The next story Malory tells is all about Sir Lamorak, for some reason. We’ll come back to Tristram eventually, never you fear.
Sir Lamorak left Servage, too. Malory had forgotten that Servage was an island, so Lamorak just rode out on his horse, through the woods. Along the way he stopped long enough to tell a local hermit that Nabon was dead, which the hermit and all his hermit friends found great news indeed (I’m wondering if Malory means something different by “hermit” than what I understand the word to mean).
On his way back to Camelot, Lamorak stumbled across a four-on-one knight rumble. The one knight fought valiantly, but he couldn’t hold off the superior numbers of the opposition indefinitely; as Lamorak approached, he went down.
“What’s all this, then?” Lamorak charged in to defend the fallen knight. “Four on one? That’s dirty lemons. You know it is!”
“This jackass here doesn’t deserve the usual knightly courtesies,” said one of the foursome. “Because he is, as I indicated, a jackass.”
“Well, okay, I just have your word to go on, there. You there, dude on the ground. Are you a jackass?”
“Who’s calling me a jackass?” asked the dude on the ground. “I’ll wallop him. Just give me a second to catch my breath, and I’ll fight anyone who calls me a jackass! I’ll fight them all! One at a time, though.”
“Feh,” said the spokesknight for the foursome. “We have no interest in a fair fight with this dick. But listen, if King Arthur were here levying judgement, it wouldn’t save this jerk. He’s a jackass!”
“Hey, now, don’t drag King Arthur into this,” said Lamorak. “You don’t know what he’d do if he were here! You can’t read King Arthur’s mind! Just for that, I’m siding with the underdog!”
So Lamorak drew his sword! In the first round of combat he killed two of the four knights. The other two just gave up and ran away.
“We showed them, huh? Losers,” said the lone knight, still lying on the ground. He rose unsteadily to his feet. “I’m Sir Frol of the Outer Islands, by the way. Nice to meet you.”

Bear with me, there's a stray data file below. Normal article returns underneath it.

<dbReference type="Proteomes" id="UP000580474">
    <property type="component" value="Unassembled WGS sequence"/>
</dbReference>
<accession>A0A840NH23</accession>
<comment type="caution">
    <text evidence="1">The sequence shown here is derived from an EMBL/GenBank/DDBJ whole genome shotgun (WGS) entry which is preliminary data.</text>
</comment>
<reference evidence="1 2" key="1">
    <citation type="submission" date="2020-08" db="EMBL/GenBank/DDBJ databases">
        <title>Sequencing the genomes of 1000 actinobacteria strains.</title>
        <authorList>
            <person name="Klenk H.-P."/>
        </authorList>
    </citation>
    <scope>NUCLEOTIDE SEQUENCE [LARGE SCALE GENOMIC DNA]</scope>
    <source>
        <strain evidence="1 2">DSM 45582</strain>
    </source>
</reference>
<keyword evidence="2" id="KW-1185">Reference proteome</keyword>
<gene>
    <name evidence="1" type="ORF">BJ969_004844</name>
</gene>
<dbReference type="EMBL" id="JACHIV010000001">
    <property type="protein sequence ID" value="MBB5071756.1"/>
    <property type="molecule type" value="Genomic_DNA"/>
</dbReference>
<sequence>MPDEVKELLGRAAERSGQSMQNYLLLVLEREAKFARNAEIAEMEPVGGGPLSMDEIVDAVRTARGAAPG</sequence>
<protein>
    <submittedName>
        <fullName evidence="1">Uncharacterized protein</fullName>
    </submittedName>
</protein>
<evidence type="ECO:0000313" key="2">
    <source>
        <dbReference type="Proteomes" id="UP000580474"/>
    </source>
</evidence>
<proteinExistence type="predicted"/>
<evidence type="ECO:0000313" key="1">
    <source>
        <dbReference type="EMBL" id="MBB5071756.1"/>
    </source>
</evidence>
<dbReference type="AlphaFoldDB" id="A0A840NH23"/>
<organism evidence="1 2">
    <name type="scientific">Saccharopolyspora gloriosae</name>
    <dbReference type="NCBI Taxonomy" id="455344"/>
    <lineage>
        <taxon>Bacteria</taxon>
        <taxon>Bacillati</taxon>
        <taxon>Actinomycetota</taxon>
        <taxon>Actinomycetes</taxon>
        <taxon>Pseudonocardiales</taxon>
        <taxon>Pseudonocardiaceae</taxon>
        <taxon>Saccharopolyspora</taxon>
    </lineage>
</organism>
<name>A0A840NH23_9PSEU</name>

“Yo.” Lamorak and Frol shook hands.
“Mind if we travel together?”
Lamorak was down with it.
They hadn’t gone too far before they saw a knight all in shining white armor, in the distance.
“Hey, look! It’s that guy!” cried Frol, and points.
“I’ma go joust him. I was jousting him before!” Frol started to ride off but Lamorak stopped him.
“Wait, wait,” said Lamorak. “What’s this about? You were jousting that guy? Why? Who started it?”
“Oh, I started it,” Frol said matter-of-factly. “I just attacked him! No reason!”
Dammit, thought Lamorak. Those other knights were right. This guy Sir Frol really is a jackass.
But Frol ignored Lamorak’s hesitation! He approached the white knight.
“Now we joust!” he cried without preamble.
“No thank you!” responded the white knight, and then pulled off a crazy-badass move. Somehow Frol ended up lying on the ground with his horse way over in one direction and his spear and sword way over in a different direction, while the white knight rode away at a gentle trot.
Lamorak had seen this happen, and chased after the white knight. “Excuse me!”
“Are you a knight of the Round Table?”
Lamorak gestured back towards Frol. “I mean, I saw what you just did there…”
“What’s this about?”
“I just want to know your name.”
“Tell me yours first,” said the white knight.
“Fair enough.” Lamorak swallowed. “I’m Sir Lamorak de Galis.”
“Lamorak? Cousin?” The white knight laughed. “It’s me, Sir Launcelot!” And he pulled off his helmet and sure enough, it was Launcelot. He and Lamorak high-fived.
“Want to ride with me back to Camelot?” asked Lamorak. “I’ve got this real drip of a traveling companion right now.”
“Sorry, Lamorak. I’m in the middle of a strange adventure. No can do. Another time, though.”
“You bet!” Lamorak waved as Launcelot rides off, then heads back over to Frol.
“Who was that?” asked Frol as he rose, once again, unsteadily to his feet.